Uniform grading policy planned

by Jessica Burke

After more than a year of discussion on the subject, a uniform grading policy for the University system could be approved by fall.
The University Senate decided earlier this month to send the proposed policy to each of the four campuses and have them report back this fall, said Laura Koch, chairwoman of the senate’s Committee on Educational Policy.
Giving each campus an opportunity to examine and discuss the new policy on its own makes the process more realistic for the coordinate campuses, Koch said. This way, it doesn’t seem as if the decision is coming from the Twin Cities campus, she said. As the largest campus, the Twin Cities campus has the majority of representatives on the University Senate.
There are opponents to the proposal on some of the outstate campuses and sending the proposal to them will give faculty and staff there the chance to make suggestions about what they want to see in the policy, Koch said.
“Hopefully they will agree with what we’ve written,” Koch said.
The University currently has about 10 different grading systems. Some colleges use pluses and minuses, some use straight letter grades and still others use numbers along with letters to articulate variations among single letters. The systems vary among departments and from campus to campus.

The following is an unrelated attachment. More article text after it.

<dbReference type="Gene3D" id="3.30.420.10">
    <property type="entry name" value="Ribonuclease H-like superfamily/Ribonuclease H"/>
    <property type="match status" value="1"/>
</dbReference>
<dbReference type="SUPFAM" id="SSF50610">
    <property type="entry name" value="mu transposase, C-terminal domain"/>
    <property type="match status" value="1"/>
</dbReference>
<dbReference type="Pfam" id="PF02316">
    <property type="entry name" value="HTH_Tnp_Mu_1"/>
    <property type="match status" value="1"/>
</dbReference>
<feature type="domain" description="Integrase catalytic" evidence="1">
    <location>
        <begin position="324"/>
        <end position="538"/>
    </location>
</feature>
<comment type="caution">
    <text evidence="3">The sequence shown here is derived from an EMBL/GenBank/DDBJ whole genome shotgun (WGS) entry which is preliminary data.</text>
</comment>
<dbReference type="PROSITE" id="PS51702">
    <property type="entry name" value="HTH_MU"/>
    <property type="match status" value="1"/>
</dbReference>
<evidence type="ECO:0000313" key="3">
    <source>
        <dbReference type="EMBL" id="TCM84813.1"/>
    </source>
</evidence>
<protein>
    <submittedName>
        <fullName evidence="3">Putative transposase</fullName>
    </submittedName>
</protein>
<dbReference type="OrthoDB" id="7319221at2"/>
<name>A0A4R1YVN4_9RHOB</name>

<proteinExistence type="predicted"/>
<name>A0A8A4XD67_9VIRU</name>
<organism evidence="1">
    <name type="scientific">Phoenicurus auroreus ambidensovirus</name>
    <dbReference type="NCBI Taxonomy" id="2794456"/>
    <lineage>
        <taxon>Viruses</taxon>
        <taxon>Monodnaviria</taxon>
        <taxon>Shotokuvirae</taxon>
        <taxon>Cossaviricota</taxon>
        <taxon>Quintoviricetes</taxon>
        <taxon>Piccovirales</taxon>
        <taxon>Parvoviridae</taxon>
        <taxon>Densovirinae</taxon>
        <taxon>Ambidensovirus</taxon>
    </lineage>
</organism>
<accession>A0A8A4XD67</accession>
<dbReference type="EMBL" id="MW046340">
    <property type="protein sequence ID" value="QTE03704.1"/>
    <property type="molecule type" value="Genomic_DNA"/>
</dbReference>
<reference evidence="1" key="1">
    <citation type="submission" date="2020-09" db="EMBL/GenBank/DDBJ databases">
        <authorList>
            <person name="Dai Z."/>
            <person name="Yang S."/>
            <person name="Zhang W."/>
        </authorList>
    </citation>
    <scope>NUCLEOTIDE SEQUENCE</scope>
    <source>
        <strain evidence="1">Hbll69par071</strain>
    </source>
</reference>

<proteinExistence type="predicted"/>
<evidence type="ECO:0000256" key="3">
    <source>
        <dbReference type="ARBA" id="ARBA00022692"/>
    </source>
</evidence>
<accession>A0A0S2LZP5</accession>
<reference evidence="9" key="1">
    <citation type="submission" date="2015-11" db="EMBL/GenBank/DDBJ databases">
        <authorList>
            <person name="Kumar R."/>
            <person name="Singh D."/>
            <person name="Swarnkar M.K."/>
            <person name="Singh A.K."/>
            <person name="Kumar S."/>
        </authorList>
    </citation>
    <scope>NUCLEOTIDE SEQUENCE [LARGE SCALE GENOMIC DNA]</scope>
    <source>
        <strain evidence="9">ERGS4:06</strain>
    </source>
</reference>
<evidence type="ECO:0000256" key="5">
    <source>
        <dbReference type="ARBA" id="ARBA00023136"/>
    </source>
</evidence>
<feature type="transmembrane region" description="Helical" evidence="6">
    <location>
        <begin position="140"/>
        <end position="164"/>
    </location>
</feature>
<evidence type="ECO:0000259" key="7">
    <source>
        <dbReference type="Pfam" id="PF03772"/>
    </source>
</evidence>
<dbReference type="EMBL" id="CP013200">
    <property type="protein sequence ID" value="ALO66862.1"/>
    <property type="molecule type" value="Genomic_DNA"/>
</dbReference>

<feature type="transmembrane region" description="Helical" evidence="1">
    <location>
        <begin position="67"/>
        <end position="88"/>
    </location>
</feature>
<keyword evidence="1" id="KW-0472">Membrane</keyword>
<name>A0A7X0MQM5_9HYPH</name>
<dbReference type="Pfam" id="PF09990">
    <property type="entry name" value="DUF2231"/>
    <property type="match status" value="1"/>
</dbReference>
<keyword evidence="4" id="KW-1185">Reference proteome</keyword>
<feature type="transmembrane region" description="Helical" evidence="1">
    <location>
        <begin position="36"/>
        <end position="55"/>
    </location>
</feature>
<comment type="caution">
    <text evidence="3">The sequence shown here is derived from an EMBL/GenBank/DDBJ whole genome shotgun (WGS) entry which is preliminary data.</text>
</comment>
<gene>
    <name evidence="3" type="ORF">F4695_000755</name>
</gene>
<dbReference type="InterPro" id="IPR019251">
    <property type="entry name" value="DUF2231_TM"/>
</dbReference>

“It isn’t helpful for students,” said Koch of the current policy. “We’re trying to make things as uniform as possible across the University.”
Students frequently transfer from outstate campuses to the Twin Cities and also take classes in different colleges while they are on the Twin Cities campus, Koch said.
Not only will a uniform policy help students, but it may save money and time in dealing with different grading policies in the University’s computer systems, Koch said.
The new policy would add pluses and minuses to current letter grades, but there would be no grade of A-plus.
Because of a concern that the option of an A-plus grade would lead to grade inflation — even though the policy would have required a written justification for the grade — the option was dropped.
Another important change to current policy is the definition of an “S” grade. There currently is no definition, Koch said.
Under the new policy, to receive a grade of S, students must do satisfactory work, which would be a C under the letter grading system.
Some colleges allow C-minus work to pass as satisfactory, Koch said. But it shouldn’t be considered that way, she added.
The Medical School and Law School are subject to national grading standards and would be exempt from the new University policy.
Helen Phin, president of the Minnesota Student Association, said the policy is a good one.
“I think it’s time we have a uniform policy,” she said.
During discussions held in MSA and among students and others, Phin said she heard many students discussing the benefits of a pluses and minuses grading system as opposed to a straight A through F system.
While discussion was pushed back in the University Senate because of the need for dialogue on other issues such as the change to a semester system and proposed revisions to the tenure code, Phin said she thought the timeline provided an adequate opportunity for discussion.
“A lot of voices were heard,” she said.
If any campus decides not to go along with the policy, the University Senate must make a decision on how to deal with the campus’s position.